At a shopping mall in western Beijing, Jiang Xue points to a rectangular gold pendant inscribed with a galloping horse and hands half her monthly salary to Chow Tai Fook Jewellery Group Ltd.
The 42-year-old accountant is one of millions of consumers in the world’s most-populous nation purchasing gifts this week for holidays starting tomorrow that mark a change in the Chinese zodiac calendar from the snake to the year of the horse.
Jiang’s $690 present for her mother is helping to fuel sales at Hong Kong-based Chow Tai Fook that surged 26 percent in the three months through December, while the biggest annual gold-price drop since 1981 reduced the cost of making jewelry, coins and bars. The retailer’s shares advanced 54 percent from a record low in June, outperforming benchmark Chinese equity indexes, and 21 of 29 analysts rate the company a buy.
“Older people believe gold brings good fortune and keeps its value,” said Jiang, who left in search of another store because the small horse charms she wanted for her nieces and nephews were sold out. “Gold gifts for children teach them about investment from a young age.”
While last year’s price rout helped erase $73.4 billion globally from the value of exchange-traded funds backed by gold, demand is rising in China. The metal is a traditional store of wealth in the world’s second-largest economy, and after prices fell, those with few investment alternatives took it as an opportunity to snatch up bars, coins and jewelry.
The Shanghai Stock Exchange Composite Index slumped 67 percent from its 2007 high and the government seeks to curb excessive gains in property prices to avert real estate bubbles. The country’s stocks may trail global peers for a fifth year in 2014, according to Bank Julius Baer & Co.
Bars and Coins
Demand in China for jewelry, bars and coins rose 30 percent to 996.3 tons in the 12 months to Sept. 30, the highest of any nation, World Gold Council data show. Net imports of bullion from Hong Kong more than doubled in 2013 to 1,108.8 metric tons.
An index of the share prices of Chow Tai Fook and four competitors from Hong Kong and the mainland -- Chow Sang Sang Holdings International Ltd., Luk Fook Holdings International Ltd., Lao Feng Xiang Co. and Zhejiang Ming Jewelry Co. -- climbed 5.9 percent in the three months through December as gold dropped 9.3 percent. It fell 1.7 percent this month while bullion advanced 4.8 percent.
“Lower gold prices give an extra boost to demand,” said Yang Chunyan, an analyst at Orient Securities Co. in Shanghai. “Sales of gold gifts typically accelerate in the two weeks leading up to the lunar new year and have really taken off.”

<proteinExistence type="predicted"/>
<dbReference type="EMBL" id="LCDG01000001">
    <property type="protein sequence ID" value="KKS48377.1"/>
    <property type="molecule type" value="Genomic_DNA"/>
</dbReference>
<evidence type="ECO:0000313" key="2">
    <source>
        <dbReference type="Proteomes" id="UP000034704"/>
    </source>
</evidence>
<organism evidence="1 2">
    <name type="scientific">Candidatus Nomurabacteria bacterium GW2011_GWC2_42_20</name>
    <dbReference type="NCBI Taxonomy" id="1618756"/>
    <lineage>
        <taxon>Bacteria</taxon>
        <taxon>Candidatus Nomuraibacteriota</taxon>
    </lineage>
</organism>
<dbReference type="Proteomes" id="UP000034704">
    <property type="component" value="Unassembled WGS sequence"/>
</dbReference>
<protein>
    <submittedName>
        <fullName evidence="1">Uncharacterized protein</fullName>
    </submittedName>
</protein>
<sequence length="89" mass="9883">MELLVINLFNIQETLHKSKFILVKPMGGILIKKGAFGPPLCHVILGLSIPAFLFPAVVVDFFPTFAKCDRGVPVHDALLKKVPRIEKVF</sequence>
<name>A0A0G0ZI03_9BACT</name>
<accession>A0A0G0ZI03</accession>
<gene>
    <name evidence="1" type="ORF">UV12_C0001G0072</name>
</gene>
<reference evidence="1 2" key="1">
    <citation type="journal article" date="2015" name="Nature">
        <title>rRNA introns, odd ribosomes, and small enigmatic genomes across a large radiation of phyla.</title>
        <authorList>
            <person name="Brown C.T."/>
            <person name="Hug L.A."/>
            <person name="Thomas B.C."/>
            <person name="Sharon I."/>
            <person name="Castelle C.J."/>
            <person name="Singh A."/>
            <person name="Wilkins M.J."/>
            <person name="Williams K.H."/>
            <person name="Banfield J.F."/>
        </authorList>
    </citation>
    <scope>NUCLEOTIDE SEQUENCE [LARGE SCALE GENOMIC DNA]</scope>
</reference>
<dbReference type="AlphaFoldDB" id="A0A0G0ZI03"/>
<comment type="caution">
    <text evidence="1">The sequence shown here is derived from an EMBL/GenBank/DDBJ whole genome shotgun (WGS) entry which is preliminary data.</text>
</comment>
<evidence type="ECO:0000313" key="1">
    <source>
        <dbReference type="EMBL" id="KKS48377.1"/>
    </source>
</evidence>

The magnitude of the gains in sales and share prices last year may temper returns in 2014. Chow Tai Fook, the world’s biggest jewelry chain by market value, trades at 16 times estimated earnings, compared with 9.7 times for Hong Kong’s Hang Seng Index. The multiple for Shanghai-based Lao Feng Xiang is 18 times, versus 7.9 times for the local gauge.
Demand growth for gold is poised to slow after the week-long holidays, Barclays Plc analysts led by Suki Copper and Christopher Louney said in a report Jan. 27. Share prices may remain near current levels, according to Tanuj Shori at Nomura Holdings Inc. in Hong Kong.
The MSCI All-Country World index of equities gained 2.5 percent since the start of October while the MSCI Emerging Markets Index slid 5.4 percent. The Bloomberg Dollar Spot Index, a gauge against 10 major trading partners, rose 1.6 percent and the Bloomberg Treasury Bond Index climbed 0.6 percent.
Rising incomes and a low penetration rate for gold jewelry and luxury consumer goods points to further expansion in the medium term, said Aaron Fischer, the head of consumer and gaming research at CLSA Ltd.
Demand for gold jewelry and bars in India, Indonesia, Vietnam and Greater China, including Hong Kong and Taiwan, increased to about 60 percent of the global total in 2013 from 35 percent in 2004, HSBC Holdings Plc said in an Oct. 18 report.
Shares of Chow Tai Fook, whose gold products accounted for 57 percent of sales in the last quarter, was unchanged at HK$11.48 today. Lao Feng Xiang, which makes three-quarters of revenue from jewelry, was little changed at 25.20 yuan.
Spokesmen for Chow Tai Fook and Lao Feng Xiang declined to comment on the share prices, while the Hong Kong jeweler said in an e-mail that sales for the Chinese new year were expected to be strong. The change in the zodiac to the year of the horse was auspicious for weddings and having babies, the company said.
“The gold price and jewelry sales in China move in opposite directions,” said Yang from Orient Securities. “The more gold prices drop, the more Chinese aunties buy.”
To contact Bloomberg News staff for this story: Feiwen Rong in Beijing at firstname.lastname@example.org
To contact the editor responsible for this story: Brett Miller at email@example.com